what was called a fireside preacher. He was able in
the Scriptures, sound in faith, social in his manners.

12 Autobiography of

and interesting but not assuming in conversation,
lie attended all the associations and other large
meetings, and visited many of the churches, conse-
quently his acquaintance became general, and his
doors were always open to receive all that came. So
I heard much about religious subjects, and, perhaps,
this will account for the early impressions of my
mind. I am very sure, from a retrospect of those
early impressions, that they were just of that char-
acter which a carnal heart and a defiled conscience
might be expected to have, under such circumstances
as I liave related. These impressions are what the
Armenian world calls religion — such as they can get
and lose at pleasure.

The abundance of religious conversation which I
heard, early impressed my young mind with the
awful realities of a future state, the miseries of the
wicked, and kindred subjects; so I resolved to do
good, get religion, and thus get clear of future mis-
eries, and at last reach a happy heaven. These were
m}^ views, and a firm resolve to attend to this matter
by and by, and attend to it well, gave me some ease
and a kind of resting-place. Although all the relig-
ious conversation I had ever had (and that was not
a little) was on salvation by grace alone, yet I had
no just conceptions of that plan ; but, while I felt
very partial to the Baptists, I had never learned one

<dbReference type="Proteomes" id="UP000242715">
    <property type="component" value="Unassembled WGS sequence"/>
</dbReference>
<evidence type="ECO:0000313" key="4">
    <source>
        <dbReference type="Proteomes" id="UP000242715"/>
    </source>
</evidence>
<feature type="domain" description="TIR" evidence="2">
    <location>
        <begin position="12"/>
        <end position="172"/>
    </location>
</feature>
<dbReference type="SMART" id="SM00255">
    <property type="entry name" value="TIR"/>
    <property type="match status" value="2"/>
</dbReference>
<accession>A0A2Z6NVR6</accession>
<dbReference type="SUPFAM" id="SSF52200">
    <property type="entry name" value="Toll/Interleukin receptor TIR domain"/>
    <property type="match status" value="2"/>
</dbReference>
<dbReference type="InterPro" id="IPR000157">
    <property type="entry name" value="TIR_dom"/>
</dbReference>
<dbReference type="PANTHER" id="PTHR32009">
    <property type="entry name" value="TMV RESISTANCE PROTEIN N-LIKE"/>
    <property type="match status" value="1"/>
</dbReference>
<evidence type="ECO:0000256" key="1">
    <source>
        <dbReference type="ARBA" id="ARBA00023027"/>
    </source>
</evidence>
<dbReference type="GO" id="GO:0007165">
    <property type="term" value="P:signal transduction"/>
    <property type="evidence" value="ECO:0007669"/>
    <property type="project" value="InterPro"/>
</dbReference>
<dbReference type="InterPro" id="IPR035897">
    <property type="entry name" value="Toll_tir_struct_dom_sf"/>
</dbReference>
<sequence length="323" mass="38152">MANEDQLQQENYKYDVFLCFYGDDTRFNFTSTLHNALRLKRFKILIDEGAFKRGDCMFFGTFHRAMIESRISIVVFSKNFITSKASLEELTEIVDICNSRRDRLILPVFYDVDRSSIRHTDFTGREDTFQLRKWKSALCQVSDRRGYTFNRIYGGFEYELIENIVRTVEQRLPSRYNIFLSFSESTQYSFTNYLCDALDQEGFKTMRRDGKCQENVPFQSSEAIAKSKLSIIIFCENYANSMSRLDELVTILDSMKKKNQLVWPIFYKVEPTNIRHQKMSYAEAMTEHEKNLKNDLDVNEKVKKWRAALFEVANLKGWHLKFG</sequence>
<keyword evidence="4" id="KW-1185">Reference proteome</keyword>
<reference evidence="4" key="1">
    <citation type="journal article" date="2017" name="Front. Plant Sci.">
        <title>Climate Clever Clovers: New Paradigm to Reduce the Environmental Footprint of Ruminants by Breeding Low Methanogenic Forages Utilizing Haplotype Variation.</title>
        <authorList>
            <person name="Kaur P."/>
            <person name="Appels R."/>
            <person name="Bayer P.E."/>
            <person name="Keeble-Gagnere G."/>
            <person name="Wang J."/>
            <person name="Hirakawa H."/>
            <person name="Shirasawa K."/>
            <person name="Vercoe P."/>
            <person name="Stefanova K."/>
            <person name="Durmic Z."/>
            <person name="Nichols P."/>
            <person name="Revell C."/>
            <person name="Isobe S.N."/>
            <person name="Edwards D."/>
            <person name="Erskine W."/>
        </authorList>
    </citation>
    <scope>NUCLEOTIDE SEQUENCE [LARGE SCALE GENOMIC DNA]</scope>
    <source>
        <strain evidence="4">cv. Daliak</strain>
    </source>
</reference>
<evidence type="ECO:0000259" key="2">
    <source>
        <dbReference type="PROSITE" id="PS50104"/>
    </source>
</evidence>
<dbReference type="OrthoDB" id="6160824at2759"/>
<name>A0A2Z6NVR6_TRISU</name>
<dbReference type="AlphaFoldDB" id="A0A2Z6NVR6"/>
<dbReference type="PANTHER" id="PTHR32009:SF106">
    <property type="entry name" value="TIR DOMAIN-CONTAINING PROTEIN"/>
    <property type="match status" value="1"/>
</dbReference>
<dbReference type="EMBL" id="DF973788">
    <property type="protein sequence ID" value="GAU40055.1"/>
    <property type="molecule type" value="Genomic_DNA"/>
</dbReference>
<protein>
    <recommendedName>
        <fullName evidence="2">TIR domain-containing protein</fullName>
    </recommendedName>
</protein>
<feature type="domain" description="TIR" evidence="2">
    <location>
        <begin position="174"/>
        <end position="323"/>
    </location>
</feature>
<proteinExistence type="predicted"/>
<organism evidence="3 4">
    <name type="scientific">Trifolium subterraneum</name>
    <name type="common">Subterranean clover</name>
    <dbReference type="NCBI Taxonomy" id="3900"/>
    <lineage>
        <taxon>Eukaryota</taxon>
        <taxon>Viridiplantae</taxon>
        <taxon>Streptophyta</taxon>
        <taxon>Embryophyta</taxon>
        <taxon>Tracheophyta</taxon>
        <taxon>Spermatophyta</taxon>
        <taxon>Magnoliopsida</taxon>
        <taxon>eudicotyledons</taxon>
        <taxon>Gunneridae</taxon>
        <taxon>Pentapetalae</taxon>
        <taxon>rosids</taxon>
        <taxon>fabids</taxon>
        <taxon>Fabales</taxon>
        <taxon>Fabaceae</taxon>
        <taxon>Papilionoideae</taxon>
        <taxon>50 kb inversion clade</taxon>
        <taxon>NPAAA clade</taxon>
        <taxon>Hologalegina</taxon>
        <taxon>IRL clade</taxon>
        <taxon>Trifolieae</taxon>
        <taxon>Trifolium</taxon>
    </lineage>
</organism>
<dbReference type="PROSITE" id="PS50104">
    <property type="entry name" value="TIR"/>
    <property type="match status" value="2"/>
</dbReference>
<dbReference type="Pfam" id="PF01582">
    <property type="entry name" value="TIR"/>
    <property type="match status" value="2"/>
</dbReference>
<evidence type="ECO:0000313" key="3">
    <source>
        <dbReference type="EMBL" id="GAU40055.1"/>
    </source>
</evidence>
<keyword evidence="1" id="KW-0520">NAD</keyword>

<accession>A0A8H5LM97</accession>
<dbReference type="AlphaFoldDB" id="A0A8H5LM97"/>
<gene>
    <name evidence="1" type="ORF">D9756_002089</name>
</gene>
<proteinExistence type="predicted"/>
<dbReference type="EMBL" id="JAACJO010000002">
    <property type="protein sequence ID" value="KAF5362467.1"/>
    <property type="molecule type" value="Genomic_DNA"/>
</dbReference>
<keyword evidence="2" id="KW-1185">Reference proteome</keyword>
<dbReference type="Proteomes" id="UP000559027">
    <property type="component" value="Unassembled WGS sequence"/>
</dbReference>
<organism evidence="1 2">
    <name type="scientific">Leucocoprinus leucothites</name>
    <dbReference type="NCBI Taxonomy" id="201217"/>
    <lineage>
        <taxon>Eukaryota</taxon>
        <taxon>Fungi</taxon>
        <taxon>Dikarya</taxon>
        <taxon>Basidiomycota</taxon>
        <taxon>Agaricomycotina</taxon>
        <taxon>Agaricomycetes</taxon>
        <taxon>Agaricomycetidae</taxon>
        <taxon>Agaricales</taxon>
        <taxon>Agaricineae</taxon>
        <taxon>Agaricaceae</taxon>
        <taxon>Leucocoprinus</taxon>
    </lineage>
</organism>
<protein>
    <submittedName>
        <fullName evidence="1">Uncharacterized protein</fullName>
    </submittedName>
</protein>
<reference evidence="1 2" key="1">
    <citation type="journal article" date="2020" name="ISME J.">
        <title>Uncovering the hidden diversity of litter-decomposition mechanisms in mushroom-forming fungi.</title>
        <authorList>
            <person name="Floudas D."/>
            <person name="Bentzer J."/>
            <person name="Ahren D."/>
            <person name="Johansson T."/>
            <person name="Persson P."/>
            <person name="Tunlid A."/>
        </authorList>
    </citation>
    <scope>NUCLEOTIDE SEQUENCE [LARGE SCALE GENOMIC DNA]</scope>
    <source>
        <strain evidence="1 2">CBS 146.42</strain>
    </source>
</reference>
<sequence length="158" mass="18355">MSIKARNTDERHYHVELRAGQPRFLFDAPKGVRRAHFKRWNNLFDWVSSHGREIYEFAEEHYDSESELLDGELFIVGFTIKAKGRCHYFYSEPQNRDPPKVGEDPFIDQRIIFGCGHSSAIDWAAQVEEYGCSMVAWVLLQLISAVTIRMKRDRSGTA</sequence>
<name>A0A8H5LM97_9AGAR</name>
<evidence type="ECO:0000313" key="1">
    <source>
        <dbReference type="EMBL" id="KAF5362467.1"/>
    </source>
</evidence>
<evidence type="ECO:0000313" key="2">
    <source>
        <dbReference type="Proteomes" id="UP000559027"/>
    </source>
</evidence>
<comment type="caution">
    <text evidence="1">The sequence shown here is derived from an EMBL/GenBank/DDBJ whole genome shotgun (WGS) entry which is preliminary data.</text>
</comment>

Elder Wilson Thompson. 13

idea of their system of grace, but was building all
my hope upon the good works which I intended to
perform. Tiius spent I my youth, until I was about
eleven years old. About this time my father, having
lost his second tract of land, resolved to leave the
State of Kentucky, where land-titles were so uncer-
tain, and move to the ITorth-Western Territory, now
the State of Ohio. In prosecution of this resolve,
he, with his family and effects, started for the Little
Miami, where he had previously been to look out a
location. Leaving Madison County, we all came
safe to Campbell County, Kentucky, near the mouth
of the Licking River. My grandfather, for many
years, had been laboring under an asthmatic aflec-
tlon, which had so reduced his strength, that he
became entirely unable to provide for, or indeed to
do anything for liimself or family. Aly mother be-
ing their youngest child, and both of them being now
quite old, they had quit keeping house, and were
living with father and mother, and, of course, moved
with them. When we came to Licking River the
word came to them, that the Indians had broken
out afresh in the Territory, and that the settlers
were then in forts and stations. Some of them
had been killed, and horses, cattle, etc., had been
stolen; hence great alarm pervaded the country.
My grand parents became alarmed, my mother be-
came tired, and, under these circumstances, father

14 Autobiography of

was induced to stop for a year m Campbell County,

One Major Leach, who had settled a station on